Prime Minister David Cameron called off his highly-anticipated speech on the UK's relationship with the European Union (EU) Friday to deal with the hostage situation in Algeria.
Cameron was due to lay out his views on Britain's ties with the EU in the Netherlands late Friday.
However, he was forced to defer the speech as he feared Britons' lives were at risk after an al-Qaeda linked group of Islamist militants raided a BP oil site in Algeria.
At least four foreign workers died on Thursday when troops attacked the quarters, BBC News reported.
The group had claimed to be holding 41 hostages. They freed at least four, but the fate of others is still unknown.
The state-run APS news agency said two Britons and two Filipinos have been killed.
Another Briton and an Algerian died on Wednesday when the militants stormed a bus transporting foreign workers at the facility to the local airport.
The incident adds another setback in Cameron's speech which has been expected since last summer.
Excepts of his address released Thursday night, revealed he had intended a "positive vision for the future of the European Union. A future in which Britain wants, and should want, to play a committed and active part," according to the BBC.
He planned to say that the country needs to address the fact that the EU was undergoing fundamental change.
"There is a gap between the EU and its citizens which has grown dramatically in recent years and which represents a lack of democratic accountability and consent that is - yes - felt particularly acutely in Britain," the extract said.
"If we don't address these challenges, the danger is that Europe will fail and the British people will drift towards the exit," he was to say.
"I do not want that to happen. I want the European Union to be a success and I want a relationship between Britain and the EU that keeps us in it."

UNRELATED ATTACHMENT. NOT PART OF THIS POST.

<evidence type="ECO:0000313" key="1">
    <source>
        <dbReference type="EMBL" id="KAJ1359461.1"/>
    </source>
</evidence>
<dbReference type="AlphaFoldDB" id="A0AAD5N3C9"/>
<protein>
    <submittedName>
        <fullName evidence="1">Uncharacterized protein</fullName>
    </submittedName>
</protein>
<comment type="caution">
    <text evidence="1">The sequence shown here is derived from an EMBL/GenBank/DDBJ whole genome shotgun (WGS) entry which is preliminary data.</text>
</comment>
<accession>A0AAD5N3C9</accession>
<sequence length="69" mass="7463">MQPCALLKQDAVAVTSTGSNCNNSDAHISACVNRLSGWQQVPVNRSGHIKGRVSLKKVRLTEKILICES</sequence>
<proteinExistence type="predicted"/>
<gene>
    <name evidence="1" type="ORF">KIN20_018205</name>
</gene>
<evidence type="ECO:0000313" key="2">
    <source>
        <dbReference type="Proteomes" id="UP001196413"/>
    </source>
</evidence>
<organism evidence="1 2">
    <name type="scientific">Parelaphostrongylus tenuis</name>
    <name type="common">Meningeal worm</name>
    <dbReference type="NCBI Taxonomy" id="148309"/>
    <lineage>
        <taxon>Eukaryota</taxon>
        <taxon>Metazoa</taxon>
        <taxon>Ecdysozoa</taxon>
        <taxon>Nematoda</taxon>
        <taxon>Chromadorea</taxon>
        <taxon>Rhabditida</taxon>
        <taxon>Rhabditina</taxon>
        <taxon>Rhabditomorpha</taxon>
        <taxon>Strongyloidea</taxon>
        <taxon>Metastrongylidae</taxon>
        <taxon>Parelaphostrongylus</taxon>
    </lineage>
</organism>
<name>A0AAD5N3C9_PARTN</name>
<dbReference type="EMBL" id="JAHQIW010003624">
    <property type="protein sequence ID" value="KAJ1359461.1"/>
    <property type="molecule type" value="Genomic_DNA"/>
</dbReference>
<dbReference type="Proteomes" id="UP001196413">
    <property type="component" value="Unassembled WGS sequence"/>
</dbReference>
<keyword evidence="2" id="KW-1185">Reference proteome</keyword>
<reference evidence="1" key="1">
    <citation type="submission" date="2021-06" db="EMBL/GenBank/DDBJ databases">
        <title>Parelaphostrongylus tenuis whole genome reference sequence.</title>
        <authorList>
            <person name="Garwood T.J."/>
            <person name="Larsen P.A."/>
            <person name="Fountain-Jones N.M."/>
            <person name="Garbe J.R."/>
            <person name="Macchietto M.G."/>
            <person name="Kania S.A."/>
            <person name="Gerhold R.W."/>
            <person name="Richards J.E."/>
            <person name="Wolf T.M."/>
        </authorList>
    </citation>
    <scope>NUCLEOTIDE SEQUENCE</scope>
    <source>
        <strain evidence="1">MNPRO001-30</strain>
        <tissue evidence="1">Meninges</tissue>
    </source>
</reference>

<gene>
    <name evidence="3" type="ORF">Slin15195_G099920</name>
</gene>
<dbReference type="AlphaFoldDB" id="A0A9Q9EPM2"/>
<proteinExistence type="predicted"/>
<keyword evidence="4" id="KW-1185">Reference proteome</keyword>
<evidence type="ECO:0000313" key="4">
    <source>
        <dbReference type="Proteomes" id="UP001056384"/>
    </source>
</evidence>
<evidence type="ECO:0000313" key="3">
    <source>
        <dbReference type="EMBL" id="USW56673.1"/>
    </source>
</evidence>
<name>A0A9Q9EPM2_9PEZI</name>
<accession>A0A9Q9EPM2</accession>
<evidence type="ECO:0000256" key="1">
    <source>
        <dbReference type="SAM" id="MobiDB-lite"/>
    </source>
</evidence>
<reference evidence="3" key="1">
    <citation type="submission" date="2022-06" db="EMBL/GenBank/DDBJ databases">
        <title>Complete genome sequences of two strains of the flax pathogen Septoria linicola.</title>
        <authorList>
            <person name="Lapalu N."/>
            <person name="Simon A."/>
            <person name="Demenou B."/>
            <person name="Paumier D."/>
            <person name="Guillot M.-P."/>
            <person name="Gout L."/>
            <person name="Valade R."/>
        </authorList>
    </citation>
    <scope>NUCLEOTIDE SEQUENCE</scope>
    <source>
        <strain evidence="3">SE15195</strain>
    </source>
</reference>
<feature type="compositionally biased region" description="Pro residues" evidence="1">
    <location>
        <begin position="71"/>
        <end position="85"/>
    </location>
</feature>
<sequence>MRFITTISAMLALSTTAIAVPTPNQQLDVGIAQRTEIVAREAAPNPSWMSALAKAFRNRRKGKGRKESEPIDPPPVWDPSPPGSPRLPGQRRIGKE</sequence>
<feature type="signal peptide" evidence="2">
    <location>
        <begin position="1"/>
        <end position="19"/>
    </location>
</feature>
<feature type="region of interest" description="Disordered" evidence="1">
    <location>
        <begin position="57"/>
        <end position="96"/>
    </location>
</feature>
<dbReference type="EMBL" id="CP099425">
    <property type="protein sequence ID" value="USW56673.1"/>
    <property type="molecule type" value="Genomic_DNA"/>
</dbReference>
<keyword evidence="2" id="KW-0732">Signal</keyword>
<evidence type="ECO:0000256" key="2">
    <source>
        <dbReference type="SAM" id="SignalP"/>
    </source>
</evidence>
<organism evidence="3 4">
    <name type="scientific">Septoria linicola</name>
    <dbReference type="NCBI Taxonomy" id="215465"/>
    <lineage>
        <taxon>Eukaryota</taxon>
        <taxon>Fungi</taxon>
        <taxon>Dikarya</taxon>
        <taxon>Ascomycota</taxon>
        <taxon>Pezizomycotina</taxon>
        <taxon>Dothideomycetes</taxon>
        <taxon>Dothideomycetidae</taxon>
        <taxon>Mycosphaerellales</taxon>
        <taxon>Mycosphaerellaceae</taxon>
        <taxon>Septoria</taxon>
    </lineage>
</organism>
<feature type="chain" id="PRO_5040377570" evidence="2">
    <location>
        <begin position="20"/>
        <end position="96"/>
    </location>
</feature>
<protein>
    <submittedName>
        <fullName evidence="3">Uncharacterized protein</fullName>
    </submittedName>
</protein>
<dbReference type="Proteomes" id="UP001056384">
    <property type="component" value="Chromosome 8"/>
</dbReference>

Cameron was going to stress the urgency of the EU's democratic legitimacy following austerity measures taken to deal with the economic crisis.
"People are increasingly frustrated that decisions taken further and further away from them mean their living standards are slashed through enforced austerity or their taxes are used to bail out governments on the other side of the continent," he intended to say.
"And yes, of course, we are seeing this frustration with the EU very dramatically in Britain. Europe's leaders have a duty to hear these concerns. And we have a duty to act on them."
US President Obama has amped up the pressure on Cameron over Britain remaining part of the EU. The White House released details of a phone call between the leaders on Thursday.
"The President underscored our close alliance with the United Kingdom and said that the United States values a strong UK in a strong European Union, which makes critical contributions to peace, prosperity, and security in Europe and around the world," a spokesperson said.
The prime minister has said he does not favour a so-called "in-out" referendum on the UK's membership of the EU, in which people would vote on whether they want to remain a member of the area.